Journey through a jungle: Leading a business can feel like navigating through a dense jungle. You must chart your path, overcome challenges and threats, and adapt to the changing environment.
Sailing a ship: Just like sailing a ship, running a business involves navigating through calm and turbulent waters (market conditions), understanding the wind direction (trends), and adjusting the sails accordingly to reach the destination (business goals).
Benefits of metaphors in coaching
Metaphors can help clients increase their understanding by connecting new concepts to previously understood experiences, ideologies, or concepts. According to Passmore, metaphors can allow clients to “make sense of what is happening to them and how they might better deal with the situation” (2023). Smith et al. also state that metaphors are commonly used to “describe complex phenomena'' in easier-to-understand ways (2023). Additionally BBC journalist Hélène Schumacher, states that metaphors are commonly used in “everyday language” to help us “make sense of the world around us” (2020). Research has also indicated that metaphors help people better understand the emotions of others (Bowes & Katz, 2015).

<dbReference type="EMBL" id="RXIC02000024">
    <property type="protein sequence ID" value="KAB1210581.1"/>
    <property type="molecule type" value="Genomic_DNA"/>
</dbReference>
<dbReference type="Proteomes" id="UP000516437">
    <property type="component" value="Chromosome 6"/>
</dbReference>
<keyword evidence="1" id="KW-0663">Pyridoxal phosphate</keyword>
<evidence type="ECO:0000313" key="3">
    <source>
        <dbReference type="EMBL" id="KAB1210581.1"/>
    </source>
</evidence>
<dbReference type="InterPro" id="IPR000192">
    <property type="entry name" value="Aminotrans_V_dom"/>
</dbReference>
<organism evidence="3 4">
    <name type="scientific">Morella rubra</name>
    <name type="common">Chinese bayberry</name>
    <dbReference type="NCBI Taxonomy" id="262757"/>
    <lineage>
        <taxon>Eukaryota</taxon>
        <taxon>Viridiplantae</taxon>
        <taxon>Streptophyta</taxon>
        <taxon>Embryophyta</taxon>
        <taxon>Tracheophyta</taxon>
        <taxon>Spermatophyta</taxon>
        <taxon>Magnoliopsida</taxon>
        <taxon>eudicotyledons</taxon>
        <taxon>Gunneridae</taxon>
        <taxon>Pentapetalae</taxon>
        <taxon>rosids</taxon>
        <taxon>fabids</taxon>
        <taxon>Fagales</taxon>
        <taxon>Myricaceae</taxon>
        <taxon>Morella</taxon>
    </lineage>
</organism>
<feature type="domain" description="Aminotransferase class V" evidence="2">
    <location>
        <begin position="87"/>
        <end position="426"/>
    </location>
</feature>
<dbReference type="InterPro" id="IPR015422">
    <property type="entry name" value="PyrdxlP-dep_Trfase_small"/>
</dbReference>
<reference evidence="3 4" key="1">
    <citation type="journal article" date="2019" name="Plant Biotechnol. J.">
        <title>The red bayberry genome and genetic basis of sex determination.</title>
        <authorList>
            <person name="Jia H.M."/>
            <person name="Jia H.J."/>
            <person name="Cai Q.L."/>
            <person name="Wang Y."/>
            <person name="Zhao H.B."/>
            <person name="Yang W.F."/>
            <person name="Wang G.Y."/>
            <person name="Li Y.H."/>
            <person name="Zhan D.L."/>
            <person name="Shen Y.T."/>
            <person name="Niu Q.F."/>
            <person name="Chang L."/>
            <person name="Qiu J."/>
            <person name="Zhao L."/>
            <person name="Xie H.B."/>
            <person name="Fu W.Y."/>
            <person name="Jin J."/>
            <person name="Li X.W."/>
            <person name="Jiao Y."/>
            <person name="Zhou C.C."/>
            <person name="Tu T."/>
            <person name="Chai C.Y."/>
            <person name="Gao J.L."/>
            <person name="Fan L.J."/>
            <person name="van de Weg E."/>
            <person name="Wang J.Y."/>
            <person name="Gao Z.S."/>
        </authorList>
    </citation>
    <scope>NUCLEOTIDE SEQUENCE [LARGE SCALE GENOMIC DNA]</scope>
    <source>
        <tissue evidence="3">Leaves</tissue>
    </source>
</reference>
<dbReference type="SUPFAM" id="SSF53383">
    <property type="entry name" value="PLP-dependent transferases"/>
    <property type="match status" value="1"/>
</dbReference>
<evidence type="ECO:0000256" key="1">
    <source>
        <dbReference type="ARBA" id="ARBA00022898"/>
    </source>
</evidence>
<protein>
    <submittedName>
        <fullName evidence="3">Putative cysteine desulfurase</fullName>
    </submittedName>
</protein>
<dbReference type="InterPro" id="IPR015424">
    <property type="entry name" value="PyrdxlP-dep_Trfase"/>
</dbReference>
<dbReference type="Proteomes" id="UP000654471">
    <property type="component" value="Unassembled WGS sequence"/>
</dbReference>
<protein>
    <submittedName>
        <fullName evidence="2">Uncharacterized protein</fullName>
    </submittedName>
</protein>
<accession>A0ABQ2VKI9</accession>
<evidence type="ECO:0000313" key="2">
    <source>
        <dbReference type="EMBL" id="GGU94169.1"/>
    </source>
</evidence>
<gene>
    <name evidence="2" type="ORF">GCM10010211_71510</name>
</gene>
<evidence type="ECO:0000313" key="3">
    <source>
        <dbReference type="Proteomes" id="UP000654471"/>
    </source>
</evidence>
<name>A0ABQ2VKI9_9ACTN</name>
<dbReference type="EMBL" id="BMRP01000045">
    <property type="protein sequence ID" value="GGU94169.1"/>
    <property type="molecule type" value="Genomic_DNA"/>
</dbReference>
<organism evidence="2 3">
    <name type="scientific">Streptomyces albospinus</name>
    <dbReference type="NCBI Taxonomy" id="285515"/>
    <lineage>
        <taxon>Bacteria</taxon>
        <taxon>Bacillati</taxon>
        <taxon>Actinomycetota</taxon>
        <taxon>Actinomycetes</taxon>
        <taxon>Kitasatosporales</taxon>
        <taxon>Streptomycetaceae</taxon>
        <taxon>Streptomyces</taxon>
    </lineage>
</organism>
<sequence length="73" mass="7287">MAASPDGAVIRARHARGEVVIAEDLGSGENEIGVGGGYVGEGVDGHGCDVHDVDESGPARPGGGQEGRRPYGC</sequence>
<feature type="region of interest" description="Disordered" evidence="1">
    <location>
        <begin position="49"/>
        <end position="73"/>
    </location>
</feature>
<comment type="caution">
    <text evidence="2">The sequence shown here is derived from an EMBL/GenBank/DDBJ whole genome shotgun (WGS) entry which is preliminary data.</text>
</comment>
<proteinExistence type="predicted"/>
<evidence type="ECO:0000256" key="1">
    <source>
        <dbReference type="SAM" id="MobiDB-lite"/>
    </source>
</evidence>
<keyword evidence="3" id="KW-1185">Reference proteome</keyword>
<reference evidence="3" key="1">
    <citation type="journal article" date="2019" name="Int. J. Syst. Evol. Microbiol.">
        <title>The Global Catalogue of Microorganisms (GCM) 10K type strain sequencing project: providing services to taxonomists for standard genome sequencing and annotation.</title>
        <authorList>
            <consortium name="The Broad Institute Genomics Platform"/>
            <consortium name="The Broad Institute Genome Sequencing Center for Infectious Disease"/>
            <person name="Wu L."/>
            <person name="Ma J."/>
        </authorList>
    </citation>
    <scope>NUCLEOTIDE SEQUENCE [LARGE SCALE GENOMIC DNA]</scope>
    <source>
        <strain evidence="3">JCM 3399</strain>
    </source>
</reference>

Metaphors also encourage creativity in the coaching conversation. When metaphors are introduced to the conversation, clients are encouraged to think abstractly, discuss new concepts, and connect these new concepts to previously understood concepts in new and unique ways. According to Ray Kurzweil, “A key aspect of creativity is the process of finding great metaphors. Symbols that represent something else.” Metaphors also encourage the unique interpretation of the client, based on their own experiences (Purdue University, n.d.). Metaphors help coaching clients use their creativity to apply their own experiences to new concepts, ultimately deepening their understanding.